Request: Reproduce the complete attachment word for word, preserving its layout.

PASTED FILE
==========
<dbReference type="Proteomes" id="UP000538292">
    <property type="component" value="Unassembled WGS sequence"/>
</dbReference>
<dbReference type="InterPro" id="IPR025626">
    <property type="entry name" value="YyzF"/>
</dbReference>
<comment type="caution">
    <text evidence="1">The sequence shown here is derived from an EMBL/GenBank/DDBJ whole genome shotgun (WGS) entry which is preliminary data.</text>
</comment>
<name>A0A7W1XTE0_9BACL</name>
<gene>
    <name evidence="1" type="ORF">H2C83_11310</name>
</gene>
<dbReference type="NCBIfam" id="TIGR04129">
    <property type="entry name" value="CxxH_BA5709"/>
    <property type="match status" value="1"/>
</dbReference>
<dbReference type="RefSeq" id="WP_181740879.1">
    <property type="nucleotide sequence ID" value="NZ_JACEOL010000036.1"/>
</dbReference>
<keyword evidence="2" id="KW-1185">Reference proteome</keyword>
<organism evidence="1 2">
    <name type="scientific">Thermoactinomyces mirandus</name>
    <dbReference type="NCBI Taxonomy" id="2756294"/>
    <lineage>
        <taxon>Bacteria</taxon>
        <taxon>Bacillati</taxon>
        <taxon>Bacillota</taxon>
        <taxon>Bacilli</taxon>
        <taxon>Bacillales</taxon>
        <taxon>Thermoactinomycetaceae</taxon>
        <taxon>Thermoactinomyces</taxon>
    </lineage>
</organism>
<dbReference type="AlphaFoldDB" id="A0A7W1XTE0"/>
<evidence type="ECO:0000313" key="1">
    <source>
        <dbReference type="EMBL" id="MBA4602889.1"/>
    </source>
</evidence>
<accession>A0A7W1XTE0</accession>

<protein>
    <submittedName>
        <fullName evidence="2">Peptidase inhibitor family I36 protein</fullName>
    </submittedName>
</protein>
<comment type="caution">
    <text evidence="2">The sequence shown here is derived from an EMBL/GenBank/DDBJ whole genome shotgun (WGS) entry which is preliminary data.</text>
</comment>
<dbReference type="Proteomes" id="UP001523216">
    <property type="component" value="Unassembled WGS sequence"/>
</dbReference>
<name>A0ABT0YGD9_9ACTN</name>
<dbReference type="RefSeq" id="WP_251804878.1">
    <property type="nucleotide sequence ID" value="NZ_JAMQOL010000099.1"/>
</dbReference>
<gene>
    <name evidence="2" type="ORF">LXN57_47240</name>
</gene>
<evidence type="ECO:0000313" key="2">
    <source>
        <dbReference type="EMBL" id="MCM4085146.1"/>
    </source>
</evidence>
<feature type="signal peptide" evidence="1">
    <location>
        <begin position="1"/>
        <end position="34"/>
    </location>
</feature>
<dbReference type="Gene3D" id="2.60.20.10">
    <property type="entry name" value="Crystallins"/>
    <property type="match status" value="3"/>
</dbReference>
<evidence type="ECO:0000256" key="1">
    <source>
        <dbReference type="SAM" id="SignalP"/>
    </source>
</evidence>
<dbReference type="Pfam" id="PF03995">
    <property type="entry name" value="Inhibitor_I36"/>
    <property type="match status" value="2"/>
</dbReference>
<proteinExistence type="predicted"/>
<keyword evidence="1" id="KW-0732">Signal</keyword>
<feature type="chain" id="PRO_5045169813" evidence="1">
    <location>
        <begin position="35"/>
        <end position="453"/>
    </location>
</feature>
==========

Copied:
<dbReference type="Proteomes" id="UP000538292">
    <property type="component" value="Unassembled WGS sequence"/>
</dbReference>
<dbReference type="InterPro" id="IPR025626">
    <property type="entry name" value="YyzF"/>
</dbReference>
<comment type="caution">
    <text evidence="1">The sequence shown here is derived from an EMBL/GenBank/DDBJ whole genome shotgun (WGS) entry which is preliminary data.</text>
</comment>
<name>A0A7W1XTE0_9BACL</name>
<gene>
    <name evidence="1" type="ORF">H2C83_11310</name>
</gene>
<dbReference type="NCBIfam" id="TIGR04129">
    <property type="entry name" value="CxxH_BA5709"/>
    <property type="match status" value="1"/>
</dbReference>
<dbReference type="RefSeq" id="WP_181740879.1">
    <property type="nucleotide sequence ID" value="NZ_JACEOL010000036.1"/>
</dbReference>
<keyword evidence="2" id="KW-1185">Reference proteome</keyword>
<organism evidence="1 2">
    <name type="scientific">Thermoactinomyces mirandus</name>
    <dbReference type="NCBI Taxonomy" id="2756294"/>
    <lineage>
        <taxon>Bacteria</taxon>
        <taxon>Bacillati</taxon>
        <taxon>Bacillota</taxon>
        <taxon>Bacilli</taxon>
        <taxon>Bacillales</taxon>
        <taxon>Thermoactinomycetaceae</taxon>
        <taxon>Thermoactinomyces</taxon>
    </lineage>
</organism>
<dbReference type="AlphaFoldDB" id="A0A7W1XTE0"/>
<evidence type="ECO:0000313" key="1">
    <source>
        <dbReference type="EMBL" id="MBA4602889.1"/>
    </source>
</evidence>
<accession>A0A7W1XTE0</accession>

<protein>
    <submittedName>
        <fullName evidence="2">Peptidase inhibitor family I36 protein</fullName>
    </submittedName>
</protein>
<comment type="caution">
    <text evidence="2">The sequence shown here is derived from an EMBL/GenBank/DDBJ whole genome shotgun (WGS) entry which is preliminary data.</text>
</comment>
<dbReference type="Proteomes" id="UP001523216">
    <property type="component" value="Unassembled WGS sequence"/>
</dbReference>
<name>A0ABT0YGD9_9ACTN</name>
<dbReference type="RefSeq" id="WP_251804878.1">
    <property type="nucleotide sequence ID" value="NZ_JAMQOL010000099.1"/>
</dbReference>
<gene>
    <name evidence="2" type="ORF">LXN57_47240</name>
</gene>
<evidence type="ECO:0000313" key="2">
    <source>
        <dbReference type="EMBL" id="MCM4085146.1"/>
    </source>
</evidence>
<feature type="signal peptide" evidence="1">
    <location>
        <begin position="1"/>
        <end position="34"/>
    </location>
</feature>
<dbReference type="Gene3D" id="2.60.20.10">
    <property type="entry name" value="Crystallins"/>
    <property type="match status" value="3"/>
</dbReference>
<evidence type="ECO:0000256" key="1">
    <source>
        <dbReference type="SAM" id="SignalP"/>
    </source>
</evidence>
<dbReference type="Pfam" id="PF03995">
    <property type="entry name" value="Inhibitor_I36"/>
    <property type="match status" value="2"/>
</dbReference>
<proteinExistence type="predicted"/>
<keyword evidence="1" id="KW-0732">Signal</keyword>
<feature type="chain" id="PRO_5045169813" evidence="1">
    <location>
        <begin position="35"/>
        <end position="453"/>
    </location>
</feature>